Latest Biological oceanography Stories
Ocean Management Essential to Life and Our Future Generations (PRWEB) September 11, 2013 Accounting for seventy one percent of planet Earth, the ocean
The X Prize Foundation has announced a $2-million competition to kick-start technology innovations to more accurately measuring the health of the oceans.
Rising water temperatures will have an adverse impact on plankton, serving as the catalyst for a series of events that will upset the balance of essential oceanic chemical cycles.
As meteorological science advances, we have all become used to long-term weather forecasts, such as predicting what the coming winter might bring. One group of scientists, however, has developed the first long-term forecast of conditions that matter for Pacific Northwest fisheries.
University of Plymouth A study into marine life around an underwater volcanic vent in the Mediterranean, might hold the key to understanding how some species will be able to survive in increasingly acidic sea water should anthropogenic climate change continue. Researchers have discovered that some species of polychaete worms are able to modify their metabolic rates to better cope with and thrive in waters high in carbon dioxide (CO2), which is otherwise poisonous to other, often...
The supply of dissolved iron to oceans around continental shelves has been found to be more variable by region than previously believed -- with implications for future climate prediction.
An international group of scientists has created a global atlas of oceanic plankton -- from bacteria to krill -- by recording times, places and concentrations of plankton occurrences.
University of Adelaide marine biologists have found that reducing nutrient pollution in coastal marine environments should help protect kelp forests from the damaging effects of rising CO2.
An ancient bloom of life that occurred just after the last ice age isn’t what it seemed at first, according to new research in the journal Nature Geoscience.
A new study says that the motility of phytoplankton allows the tiny ocean plants to determine their fate in ocean turbulence by forming 'social mixers.'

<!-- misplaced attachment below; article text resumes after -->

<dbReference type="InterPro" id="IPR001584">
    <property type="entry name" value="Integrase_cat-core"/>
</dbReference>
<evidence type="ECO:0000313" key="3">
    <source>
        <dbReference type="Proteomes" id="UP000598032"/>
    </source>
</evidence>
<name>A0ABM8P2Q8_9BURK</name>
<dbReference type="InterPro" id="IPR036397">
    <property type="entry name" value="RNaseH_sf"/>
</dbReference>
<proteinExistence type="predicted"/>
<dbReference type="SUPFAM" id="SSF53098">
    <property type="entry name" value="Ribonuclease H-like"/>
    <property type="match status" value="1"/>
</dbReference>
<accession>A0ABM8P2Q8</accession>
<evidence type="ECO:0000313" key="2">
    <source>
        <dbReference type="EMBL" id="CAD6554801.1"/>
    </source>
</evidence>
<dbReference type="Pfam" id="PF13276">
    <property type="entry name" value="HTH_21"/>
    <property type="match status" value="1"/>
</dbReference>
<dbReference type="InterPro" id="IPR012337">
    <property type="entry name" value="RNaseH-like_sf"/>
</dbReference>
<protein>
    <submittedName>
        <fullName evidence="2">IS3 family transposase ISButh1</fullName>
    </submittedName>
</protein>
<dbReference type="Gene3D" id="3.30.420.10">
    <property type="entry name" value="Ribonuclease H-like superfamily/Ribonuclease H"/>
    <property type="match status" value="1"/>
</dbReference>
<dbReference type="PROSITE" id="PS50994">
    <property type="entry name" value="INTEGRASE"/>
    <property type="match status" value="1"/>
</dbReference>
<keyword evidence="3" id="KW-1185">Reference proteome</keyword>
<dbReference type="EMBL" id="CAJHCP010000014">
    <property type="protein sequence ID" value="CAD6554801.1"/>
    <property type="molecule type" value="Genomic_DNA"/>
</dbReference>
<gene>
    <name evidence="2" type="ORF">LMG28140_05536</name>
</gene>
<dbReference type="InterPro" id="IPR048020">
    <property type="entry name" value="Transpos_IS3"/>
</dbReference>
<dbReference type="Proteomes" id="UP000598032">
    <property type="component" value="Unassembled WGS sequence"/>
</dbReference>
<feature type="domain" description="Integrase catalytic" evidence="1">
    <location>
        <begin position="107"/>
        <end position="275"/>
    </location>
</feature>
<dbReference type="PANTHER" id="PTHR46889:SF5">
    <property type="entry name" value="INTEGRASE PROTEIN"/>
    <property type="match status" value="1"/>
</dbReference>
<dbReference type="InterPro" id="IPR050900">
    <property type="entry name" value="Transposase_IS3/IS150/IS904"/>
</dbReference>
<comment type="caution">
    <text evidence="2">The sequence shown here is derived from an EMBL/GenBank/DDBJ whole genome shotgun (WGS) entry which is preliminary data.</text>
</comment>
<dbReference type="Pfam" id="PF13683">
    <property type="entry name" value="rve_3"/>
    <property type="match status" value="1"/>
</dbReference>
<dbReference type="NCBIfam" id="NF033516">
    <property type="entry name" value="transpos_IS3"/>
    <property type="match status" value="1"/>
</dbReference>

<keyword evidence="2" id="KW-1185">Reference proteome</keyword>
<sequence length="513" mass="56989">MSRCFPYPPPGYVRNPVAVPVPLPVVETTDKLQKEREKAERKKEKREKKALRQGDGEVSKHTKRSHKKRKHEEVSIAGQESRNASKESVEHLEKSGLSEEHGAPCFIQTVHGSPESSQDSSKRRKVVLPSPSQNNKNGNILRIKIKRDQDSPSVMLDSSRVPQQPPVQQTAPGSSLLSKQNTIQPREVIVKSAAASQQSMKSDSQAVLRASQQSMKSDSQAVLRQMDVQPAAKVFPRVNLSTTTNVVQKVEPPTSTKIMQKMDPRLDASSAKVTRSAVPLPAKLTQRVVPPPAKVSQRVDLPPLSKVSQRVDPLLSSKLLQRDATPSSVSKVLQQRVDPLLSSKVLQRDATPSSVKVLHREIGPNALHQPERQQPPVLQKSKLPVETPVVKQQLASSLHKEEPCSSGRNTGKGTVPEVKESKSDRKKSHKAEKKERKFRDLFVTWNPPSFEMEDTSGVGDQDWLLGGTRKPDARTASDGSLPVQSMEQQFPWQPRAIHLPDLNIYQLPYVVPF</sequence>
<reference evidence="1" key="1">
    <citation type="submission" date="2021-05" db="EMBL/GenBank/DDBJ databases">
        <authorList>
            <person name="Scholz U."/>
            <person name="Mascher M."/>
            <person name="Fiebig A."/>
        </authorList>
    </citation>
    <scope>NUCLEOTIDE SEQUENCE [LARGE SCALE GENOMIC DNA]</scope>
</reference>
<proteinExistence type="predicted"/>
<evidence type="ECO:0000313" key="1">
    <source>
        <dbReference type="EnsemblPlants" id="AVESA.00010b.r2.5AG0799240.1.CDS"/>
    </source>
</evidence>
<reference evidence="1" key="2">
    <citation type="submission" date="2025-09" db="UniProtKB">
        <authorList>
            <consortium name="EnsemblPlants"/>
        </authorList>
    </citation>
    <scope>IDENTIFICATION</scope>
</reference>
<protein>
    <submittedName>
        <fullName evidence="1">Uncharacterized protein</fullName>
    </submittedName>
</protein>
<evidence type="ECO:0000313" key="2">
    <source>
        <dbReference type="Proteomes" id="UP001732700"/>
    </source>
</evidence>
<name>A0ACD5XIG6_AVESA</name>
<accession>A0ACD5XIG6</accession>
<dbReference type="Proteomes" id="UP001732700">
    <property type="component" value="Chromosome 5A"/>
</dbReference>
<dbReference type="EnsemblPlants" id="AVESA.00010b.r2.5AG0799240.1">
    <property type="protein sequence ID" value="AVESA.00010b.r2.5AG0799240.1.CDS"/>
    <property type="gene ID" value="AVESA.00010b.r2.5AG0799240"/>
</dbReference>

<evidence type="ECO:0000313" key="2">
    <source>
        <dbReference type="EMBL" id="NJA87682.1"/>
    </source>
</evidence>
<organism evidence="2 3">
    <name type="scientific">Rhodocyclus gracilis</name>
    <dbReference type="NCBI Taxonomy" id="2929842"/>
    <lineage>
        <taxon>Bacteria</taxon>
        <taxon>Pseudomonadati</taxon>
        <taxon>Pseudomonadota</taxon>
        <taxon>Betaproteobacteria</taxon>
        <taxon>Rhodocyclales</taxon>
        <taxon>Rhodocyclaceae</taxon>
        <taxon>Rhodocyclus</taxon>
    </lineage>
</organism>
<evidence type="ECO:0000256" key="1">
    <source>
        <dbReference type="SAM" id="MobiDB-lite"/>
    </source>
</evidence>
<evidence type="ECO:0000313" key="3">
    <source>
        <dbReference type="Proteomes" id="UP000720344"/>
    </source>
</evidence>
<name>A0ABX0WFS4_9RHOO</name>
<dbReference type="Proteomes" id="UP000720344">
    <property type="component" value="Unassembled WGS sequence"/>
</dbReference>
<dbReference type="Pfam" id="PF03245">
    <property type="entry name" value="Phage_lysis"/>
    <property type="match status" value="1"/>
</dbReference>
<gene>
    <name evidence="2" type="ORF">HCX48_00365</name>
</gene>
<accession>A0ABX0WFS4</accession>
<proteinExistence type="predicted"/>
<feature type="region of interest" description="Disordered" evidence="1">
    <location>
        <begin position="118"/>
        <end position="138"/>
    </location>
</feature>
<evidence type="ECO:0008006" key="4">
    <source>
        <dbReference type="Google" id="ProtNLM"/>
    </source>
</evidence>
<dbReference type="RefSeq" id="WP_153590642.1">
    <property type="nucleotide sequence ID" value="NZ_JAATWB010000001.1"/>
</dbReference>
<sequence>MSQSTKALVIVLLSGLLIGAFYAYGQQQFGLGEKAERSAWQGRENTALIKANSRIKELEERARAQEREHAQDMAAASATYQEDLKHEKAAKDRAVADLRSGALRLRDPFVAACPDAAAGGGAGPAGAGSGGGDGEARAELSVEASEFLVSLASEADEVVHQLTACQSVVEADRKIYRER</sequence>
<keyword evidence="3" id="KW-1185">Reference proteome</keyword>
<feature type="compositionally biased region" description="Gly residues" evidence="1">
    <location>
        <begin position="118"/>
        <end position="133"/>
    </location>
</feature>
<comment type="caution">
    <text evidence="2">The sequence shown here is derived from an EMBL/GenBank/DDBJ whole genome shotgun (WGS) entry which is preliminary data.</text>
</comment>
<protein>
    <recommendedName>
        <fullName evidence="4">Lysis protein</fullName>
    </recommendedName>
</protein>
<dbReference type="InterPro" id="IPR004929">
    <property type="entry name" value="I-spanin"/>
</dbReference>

Ocean acidification is the name that was given to the ongoing decrease in the pH of Earth’s oceans, a cause of the uptake of anthropogenic carbon dioxide from the atmosphere. About 30 to 40 percent of the carbon dioxide that is released by humans into the atmosphere dissolves into the lakes, oceans, and rivers. To maintain the chemical equilibrium, some of it reacts with the water to create carbonic acid. Some of these extra carbonic acid molecules react with a water molecule to provide a...
A salp is a barrel-shaped, free-floating tunicate (any living organism which has a saclike body enclosed in a thick membrane or tunic with two openings or siphons for the ingress and egress of water). It moves by contracting which pumps water through its body. The salp strains the water with internal feeding filters as it goes through the body. It consumes phytoplankton that are strained from the water. Salps are common throughout equatorial, temperate, and colder seas. They are most often...
The South American pilchard, Sardinops sagax, is a sardine of the Family Clupeidae, the only member of the genus Sardinops, found in the indo-Pacific oceans. Their length is up to 15.75 in (40 cm). It has a number of other common names: Australian pilchard, Blue pilchard, Blue-bait, Californian pilchard, Chilean sardine, Japanese pilchard, Pacific sardine, and Southern African pilchard. The South American pilchard is a coastal species that forms large schools. Coloration is blue green on...
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